Tuesday, October 11, 2011

oceans edge

I lived by the ocean for seven years. When I drove off the Alaska ferry in Bellingham and turned my back on the sea, it was like leaving someone I loved. In this landlocked country I see mirages everywhere: the long expanses of field, rippling like an inland sea. Snow on lakes like frozen waves. Sometimes, briefly, a small surf on the pebbly beach of Wallowa Lake.

But it isn't the same. For seven years I heard the ocean's heartbeat, the breakers pounding on the reef, the insistent chime of the buoy out in the Eastern Channel. It was like living with a moody stranger--you never knew what you would get. Sometimes, a placid calm, the fog kissing the water so that we had to navigate with compasses mounted on our kayaks. Sometimes an unexpected swell, rolling in from Japan, tossing our boats like driftwood. Sometimes the bright diamond sparkle of sun. Rain, pockmarking the grey surface. The extreme low tides of late winter, and the sneaky high tides of summer. The ocean was a presence I could not discount or turn away from. Its moods shaped my days. Would I be stuck on the beach under a tarp, unable to paddle? Would our skiff's anchor hold, or would one of us have to swim for it? Would the tide drain out, a plug from a bathtub, leaving us high and dry until it flooded back in? These were all things to know.

Mountain life can be compared to this. It has started snowing already, the line of white marching down the golden tamarack slopes like an incoming tide. If I go out, I need extra of everything, hats, gloves, socks, is it safe to stay overnight or will snow fall, muffling footprints and closing the trails? It is in one way the same and in others, not the same.  Finally this weekend we pried ourselves like clams out of the county and drove west.

There it was, the ocean. I felt like I could breathe, great wet breaths of soft, rainy air. My hair curled. A soft rain fell without a sound. I remembered this.

The dogs weren't quite sure about the ocean. Aluco (l) was scared; Sierra ignored the water, and Cale wanted to run and run. A dog after my own heart!

An admission: when we pulled into the campsite, I sat there in the truck watching the rain bead up on the windshield. A thought crept into my head: A motel. I remembered all the days of rain in Alaska: hiking in the rain. Running in the rain. Camping in the rain. After awhile, I forgot that there was anything other than rain. It was the constant heartbeat I lived with, like the ocean. So we threw up the tent and slogged around in our little-used rain gear. The next day, we were rewarded with this:
The rain came back in, like it always does, and we had to leave for home too soon. I don't want to live in a rainforest again; my knees ache and it feels too isolated in a curtain of fog. We used to say that when the sun came out, it was the most beautiful place on earth, and it was, but that does you no good when the sun rarely comes out.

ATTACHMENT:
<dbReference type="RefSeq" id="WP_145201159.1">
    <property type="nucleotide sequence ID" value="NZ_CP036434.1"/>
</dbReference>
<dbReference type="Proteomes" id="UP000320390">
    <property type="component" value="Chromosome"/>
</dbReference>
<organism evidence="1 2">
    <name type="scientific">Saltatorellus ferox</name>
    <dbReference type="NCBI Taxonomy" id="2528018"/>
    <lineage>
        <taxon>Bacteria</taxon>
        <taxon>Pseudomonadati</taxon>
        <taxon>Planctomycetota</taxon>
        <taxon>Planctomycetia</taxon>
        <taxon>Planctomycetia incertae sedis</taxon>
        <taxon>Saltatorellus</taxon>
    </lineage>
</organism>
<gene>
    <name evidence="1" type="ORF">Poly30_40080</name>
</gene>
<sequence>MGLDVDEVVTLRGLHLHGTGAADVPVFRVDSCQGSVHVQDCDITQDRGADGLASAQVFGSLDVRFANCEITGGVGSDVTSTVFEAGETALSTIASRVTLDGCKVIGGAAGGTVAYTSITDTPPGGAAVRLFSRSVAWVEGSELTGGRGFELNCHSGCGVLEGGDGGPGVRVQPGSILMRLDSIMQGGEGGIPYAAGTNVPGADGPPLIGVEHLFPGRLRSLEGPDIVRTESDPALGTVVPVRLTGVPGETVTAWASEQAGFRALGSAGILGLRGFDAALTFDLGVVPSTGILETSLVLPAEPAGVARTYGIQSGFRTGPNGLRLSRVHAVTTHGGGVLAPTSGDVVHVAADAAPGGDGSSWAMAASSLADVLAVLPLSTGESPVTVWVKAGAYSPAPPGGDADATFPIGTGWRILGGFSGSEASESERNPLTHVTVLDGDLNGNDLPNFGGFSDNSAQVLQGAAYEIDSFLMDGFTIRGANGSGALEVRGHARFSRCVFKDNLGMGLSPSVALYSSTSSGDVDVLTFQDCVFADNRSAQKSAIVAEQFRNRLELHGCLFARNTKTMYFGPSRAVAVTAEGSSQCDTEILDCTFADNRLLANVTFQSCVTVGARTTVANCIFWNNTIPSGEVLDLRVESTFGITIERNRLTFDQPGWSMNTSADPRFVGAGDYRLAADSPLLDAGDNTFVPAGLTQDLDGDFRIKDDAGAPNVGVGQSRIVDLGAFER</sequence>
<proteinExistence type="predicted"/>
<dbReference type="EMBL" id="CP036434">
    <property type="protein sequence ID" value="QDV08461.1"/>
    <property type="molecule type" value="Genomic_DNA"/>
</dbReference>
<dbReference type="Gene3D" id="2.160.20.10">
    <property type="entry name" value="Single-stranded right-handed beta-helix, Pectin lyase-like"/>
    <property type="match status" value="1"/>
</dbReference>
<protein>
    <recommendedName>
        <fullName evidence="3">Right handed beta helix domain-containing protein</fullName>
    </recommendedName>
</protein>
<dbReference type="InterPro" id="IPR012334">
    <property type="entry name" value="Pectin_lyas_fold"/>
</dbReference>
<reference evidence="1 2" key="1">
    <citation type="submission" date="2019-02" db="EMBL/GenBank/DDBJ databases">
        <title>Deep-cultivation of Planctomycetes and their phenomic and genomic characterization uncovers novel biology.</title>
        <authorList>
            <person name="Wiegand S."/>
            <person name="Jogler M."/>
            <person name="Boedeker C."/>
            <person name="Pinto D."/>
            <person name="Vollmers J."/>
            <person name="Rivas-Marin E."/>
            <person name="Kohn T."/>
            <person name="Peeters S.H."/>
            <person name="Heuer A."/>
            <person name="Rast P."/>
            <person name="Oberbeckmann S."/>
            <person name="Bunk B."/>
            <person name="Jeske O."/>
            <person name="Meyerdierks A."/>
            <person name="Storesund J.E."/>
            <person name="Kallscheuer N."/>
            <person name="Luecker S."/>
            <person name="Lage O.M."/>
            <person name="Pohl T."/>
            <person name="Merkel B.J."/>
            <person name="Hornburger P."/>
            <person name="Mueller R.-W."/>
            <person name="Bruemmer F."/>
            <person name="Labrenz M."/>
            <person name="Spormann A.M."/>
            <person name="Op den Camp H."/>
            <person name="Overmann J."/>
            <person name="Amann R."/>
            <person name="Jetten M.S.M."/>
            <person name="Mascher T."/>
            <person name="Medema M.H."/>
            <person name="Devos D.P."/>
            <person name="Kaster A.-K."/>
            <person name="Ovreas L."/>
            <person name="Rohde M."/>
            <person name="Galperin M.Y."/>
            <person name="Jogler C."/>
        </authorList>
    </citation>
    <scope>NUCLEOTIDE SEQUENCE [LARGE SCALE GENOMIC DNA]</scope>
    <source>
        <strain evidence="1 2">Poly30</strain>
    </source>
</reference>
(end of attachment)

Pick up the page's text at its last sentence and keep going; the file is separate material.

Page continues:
I'll miss the ocean, but I'll take the landlocked mountains. I'll take the certain stars at night and the sun-drenched afternoons by an alpine lake. But I'll be back to the coast again for a tryst or two with the waves, because I can't stay away forever.


  1. That's how I am with the aurora, always thinking I see it on the horizon but it is usually light pollution.

    There's a saying about Juneau (and SE Alaska in general): "It's like having a really hot girlfriend that is sick all the time". Breathtaking on sunny days, but non-existent on rainy and foggy ones.

  2. HA HA, hadn't heard that saying!

    Anyone having trouble commenting? I am, on other blogs. If you are, let me know at maryellenemerickATgmailDOTcom.Thx

  3. Ah Marre the pics are beautiful. Glad you got to have at least one day full of beautiful sunshine. Hey and curly hair isn't so bad for a day or two. The best part I think si being able to spend that time with your true love. :)

  4. Oh and no problems commenting for me.

  5. Mary, thanks for this. I'm getting so excited for Sitka. Even though the dark and rain might eat me alive. I'll be there on my birthday, 1/13, so maybe you should time your visit with that? Oooh, we could have great fun! Do you have any Sitka books or books on Alaska's tides that you could loan me? I'd mail them back to you over Christmas before I left. Let me know. Lovin' your blog...

  6. Great! Loved the photos and the rain forest/mountain similarities and differences. Glad you had the trip, with your love.


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